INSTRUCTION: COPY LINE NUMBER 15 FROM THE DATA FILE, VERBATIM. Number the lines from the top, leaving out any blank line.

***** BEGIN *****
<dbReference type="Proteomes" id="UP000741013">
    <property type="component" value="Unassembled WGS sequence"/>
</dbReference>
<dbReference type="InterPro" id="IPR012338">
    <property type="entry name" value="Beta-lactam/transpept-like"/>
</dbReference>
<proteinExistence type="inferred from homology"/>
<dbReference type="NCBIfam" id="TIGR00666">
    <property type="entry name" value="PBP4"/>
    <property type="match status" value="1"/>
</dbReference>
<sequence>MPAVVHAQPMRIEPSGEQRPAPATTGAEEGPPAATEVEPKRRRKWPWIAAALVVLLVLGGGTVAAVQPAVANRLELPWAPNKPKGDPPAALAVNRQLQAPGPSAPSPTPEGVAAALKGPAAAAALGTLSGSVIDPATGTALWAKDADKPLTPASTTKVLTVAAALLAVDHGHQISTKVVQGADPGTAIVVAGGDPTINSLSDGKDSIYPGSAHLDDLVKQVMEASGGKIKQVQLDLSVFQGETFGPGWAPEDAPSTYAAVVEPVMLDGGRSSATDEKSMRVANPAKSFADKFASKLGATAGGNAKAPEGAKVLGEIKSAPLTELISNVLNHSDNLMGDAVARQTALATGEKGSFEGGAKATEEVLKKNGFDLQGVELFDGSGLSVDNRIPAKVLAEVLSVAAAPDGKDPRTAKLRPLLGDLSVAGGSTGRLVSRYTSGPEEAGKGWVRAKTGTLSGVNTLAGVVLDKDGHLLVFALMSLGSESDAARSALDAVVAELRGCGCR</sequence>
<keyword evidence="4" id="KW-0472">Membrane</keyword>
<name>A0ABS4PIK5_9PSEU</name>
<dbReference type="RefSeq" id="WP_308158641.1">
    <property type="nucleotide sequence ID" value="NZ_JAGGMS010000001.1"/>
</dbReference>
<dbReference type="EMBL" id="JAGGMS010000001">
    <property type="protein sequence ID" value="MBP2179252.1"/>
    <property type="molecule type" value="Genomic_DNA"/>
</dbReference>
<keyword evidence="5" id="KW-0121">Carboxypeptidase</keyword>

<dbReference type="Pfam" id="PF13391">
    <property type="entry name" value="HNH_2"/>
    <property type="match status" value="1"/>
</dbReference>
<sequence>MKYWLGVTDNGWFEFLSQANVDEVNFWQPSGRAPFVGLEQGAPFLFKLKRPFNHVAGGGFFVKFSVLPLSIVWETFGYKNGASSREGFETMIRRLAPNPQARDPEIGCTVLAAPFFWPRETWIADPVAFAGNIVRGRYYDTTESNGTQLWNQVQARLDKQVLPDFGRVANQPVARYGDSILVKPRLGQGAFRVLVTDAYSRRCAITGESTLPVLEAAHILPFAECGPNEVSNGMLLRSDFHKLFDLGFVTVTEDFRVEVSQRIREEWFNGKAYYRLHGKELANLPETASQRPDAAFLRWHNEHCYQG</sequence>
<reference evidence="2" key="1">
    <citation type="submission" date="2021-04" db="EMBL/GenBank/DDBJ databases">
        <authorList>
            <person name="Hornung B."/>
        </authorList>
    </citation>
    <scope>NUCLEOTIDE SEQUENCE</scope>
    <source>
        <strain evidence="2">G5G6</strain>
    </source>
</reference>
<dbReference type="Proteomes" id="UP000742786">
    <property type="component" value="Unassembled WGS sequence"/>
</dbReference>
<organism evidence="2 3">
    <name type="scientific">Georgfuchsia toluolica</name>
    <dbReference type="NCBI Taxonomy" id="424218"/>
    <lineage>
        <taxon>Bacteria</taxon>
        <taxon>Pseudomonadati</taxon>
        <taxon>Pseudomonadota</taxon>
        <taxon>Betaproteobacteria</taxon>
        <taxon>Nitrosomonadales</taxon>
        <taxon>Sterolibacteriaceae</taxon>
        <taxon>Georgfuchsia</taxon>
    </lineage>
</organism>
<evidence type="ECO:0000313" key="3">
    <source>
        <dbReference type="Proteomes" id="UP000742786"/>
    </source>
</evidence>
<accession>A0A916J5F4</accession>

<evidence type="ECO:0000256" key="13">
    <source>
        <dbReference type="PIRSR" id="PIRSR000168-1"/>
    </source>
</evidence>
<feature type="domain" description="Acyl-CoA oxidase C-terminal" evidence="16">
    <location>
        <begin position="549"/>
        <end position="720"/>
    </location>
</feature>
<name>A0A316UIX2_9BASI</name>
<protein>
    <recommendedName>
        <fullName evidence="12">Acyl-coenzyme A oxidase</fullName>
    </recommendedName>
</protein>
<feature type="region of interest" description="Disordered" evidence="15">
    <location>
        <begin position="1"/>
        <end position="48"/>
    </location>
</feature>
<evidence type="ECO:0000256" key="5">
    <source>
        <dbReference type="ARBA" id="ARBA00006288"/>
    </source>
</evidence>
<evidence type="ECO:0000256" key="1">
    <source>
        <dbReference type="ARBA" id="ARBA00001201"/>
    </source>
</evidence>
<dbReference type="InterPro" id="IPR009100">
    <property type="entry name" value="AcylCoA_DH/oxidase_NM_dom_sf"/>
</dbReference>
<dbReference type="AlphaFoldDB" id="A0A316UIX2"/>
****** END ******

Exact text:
<dbReference type="RefSeq" id="WP_308158641.1">